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What Happens If You Spread Your Workout Throughout the Day?

What if, instead of doing your workout all at once, you spread your sets or exercises over the day? Maybe that means doing your squats before work, your push-ups before lunch, and your chin-ups before dinner. Or maybe you spread your five sets of chin-ups throughout the day, resting a few hours between each set.

There are many different ways you could split up your workout. How will that affect muscle growth, muscle recovery, fat loss, and your health?

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Cartoon illustration of a bodybuilder going for a jog to improve his cardiovascular health.

How Does Calorie Intake Affect Cardiovascular Adaptations?

We need an abundance of calories to build muscle. We use it to convert protein into muscle mass. Without it, we won’t build muscle. To get those extra calories, we can burn excess body fat or eat more food.

It’s less clear whether we need extra calories to make cardiovascular adaptations. Will eating in a calorie surplus help us build more blood vessels? Will a calorie deficit interfere with our ability to build a stronger heart?

Let’s dive into it.

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Illustration of a bodybuilder jogging to improve his cardiovascular fitness.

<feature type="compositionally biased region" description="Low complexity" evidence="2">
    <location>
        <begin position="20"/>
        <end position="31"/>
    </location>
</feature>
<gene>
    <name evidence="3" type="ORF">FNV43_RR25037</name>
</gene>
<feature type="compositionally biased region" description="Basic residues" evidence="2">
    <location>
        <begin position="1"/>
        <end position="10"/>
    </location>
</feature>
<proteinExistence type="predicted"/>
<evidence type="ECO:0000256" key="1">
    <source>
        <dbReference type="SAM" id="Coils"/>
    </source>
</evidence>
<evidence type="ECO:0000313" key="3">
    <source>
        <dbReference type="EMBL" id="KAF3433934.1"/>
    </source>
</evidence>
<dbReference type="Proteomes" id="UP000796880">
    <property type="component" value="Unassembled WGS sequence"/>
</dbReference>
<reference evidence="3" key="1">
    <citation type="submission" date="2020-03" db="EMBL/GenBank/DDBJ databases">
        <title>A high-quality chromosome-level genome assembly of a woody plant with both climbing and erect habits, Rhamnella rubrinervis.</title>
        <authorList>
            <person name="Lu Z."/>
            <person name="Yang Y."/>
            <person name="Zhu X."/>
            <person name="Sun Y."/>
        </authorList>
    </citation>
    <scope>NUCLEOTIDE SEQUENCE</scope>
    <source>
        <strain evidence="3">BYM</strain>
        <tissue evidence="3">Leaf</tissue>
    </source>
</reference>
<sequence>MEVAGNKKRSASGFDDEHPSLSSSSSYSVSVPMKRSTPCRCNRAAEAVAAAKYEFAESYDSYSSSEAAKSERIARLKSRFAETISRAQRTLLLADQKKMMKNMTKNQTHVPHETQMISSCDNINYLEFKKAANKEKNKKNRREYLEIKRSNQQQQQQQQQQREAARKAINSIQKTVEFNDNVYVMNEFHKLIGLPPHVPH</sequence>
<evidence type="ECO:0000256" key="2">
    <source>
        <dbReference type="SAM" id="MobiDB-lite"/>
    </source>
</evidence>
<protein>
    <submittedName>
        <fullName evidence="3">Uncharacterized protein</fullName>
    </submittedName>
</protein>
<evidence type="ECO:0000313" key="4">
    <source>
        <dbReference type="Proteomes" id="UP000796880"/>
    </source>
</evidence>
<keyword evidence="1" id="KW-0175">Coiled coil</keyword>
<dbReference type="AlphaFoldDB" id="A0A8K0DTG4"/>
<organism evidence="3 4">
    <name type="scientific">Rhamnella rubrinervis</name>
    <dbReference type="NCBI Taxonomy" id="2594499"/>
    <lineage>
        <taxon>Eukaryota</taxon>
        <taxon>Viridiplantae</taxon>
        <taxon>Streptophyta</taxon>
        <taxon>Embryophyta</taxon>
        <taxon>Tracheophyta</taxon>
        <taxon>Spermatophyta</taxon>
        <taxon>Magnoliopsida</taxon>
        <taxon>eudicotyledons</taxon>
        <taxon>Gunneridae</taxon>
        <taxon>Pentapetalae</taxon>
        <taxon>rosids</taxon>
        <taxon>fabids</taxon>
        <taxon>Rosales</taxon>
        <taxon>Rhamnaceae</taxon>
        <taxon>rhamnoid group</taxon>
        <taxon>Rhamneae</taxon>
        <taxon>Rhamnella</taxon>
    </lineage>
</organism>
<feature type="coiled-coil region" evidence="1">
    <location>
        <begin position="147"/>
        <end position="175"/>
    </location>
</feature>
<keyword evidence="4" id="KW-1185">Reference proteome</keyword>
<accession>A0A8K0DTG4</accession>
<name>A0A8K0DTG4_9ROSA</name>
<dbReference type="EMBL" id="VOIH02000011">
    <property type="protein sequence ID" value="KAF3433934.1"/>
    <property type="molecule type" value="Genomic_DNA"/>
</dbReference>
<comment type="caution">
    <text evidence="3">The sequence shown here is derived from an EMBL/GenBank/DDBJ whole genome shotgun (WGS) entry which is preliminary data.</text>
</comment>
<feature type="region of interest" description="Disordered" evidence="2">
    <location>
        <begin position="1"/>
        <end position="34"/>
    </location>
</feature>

How to do Cardio While Building Muscle

In this article, we’ll teach you how to improve your cardiovascular fitness while building muscle and getting stronger. We want the health benefits of doing cardio, but we aren’t trying to lose weight. We’re trying to build muscle. That changes things.

  • You need to schedule your cardio and muscle-building workouts. That means you’ll need to schedule your cardio somewhat carefully. Otherwise, the so-called “interference effect” can interfere with the muscle-building adaptations you get from lifting weights. Some people downplay this effect, but the latest research shows it can cut your rate of muscle growth in half (study).
  • Lifting weights improves cardiovascular fitness. Lifting isn’t ideal for improving cardiovascular fitness, but it’s not too bad. If you lift weights, you’re probably in significantly better shape than the average person.
  • If you’re trying to build muscle, you’ll have different questions about cardio. What type of cardio should you do while bulking? Will doing cardio help you build muscle more leanly? Can weight training count as cardio? How can you maximize cardiovascular and muscle-building adaptations at the same time?
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Cartoon of protein powder and mass gainer supplements.

Will Mass Gainers Make You Fat?

Mass gainers are near and dear to my heart. They’re the only supplement on the entire supplement market that’s designed specifically for skinny people who are trying to gain weight. For a naturally skinny dude like me, sick of drowning in an ocean of fat-loss supplements I couldn’t care less about, that was a big deal.